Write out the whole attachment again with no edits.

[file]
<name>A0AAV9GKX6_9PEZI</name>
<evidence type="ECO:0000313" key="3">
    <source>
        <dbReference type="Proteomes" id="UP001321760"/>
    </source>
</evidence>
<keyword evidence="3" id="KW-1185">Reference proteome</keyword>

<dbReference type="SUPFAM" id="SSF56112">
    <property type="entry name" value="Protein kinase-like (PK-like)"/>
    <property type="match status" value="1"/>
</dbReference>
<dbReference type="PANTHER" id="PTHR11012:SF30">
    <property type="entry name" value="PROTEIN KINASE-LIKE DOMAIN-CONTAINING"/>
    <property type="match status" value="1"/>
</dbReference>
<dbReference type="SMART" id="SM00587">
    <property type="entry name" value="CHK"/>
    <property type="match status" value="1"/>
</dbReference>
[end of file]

<name>A0AAV9GKX6_9PEZI</name>
<evidence type="ECO:0000313" key="3">
    <source>
        <dbReference type="Proteomes" id="UP001321760"/>
    </source>
</evidence>
<keyword evidence="3" id="KW-1185">Reference proteome</keyword>

<dbReference type="SUPFAM" id="SSF56112">
    <property type="entry name" value="Protein kinase-like (PK-like)"/>
    <property type="match status" value="1"/>
</dbReference>
<dbReference type="PANTHER" id="PTHR11012:SF30">
    <property type="entry name" value="PROTEIN KINASE-LIKE DOMAIN-CONTAINING"/>
    <property type="match status" value="1"/>
</dbReference>
<dbReference type="SMART" id="SM00587">
    <property type="entry name" value="CHK"/>
    <property type="match status" value="1"/>
</dbReference>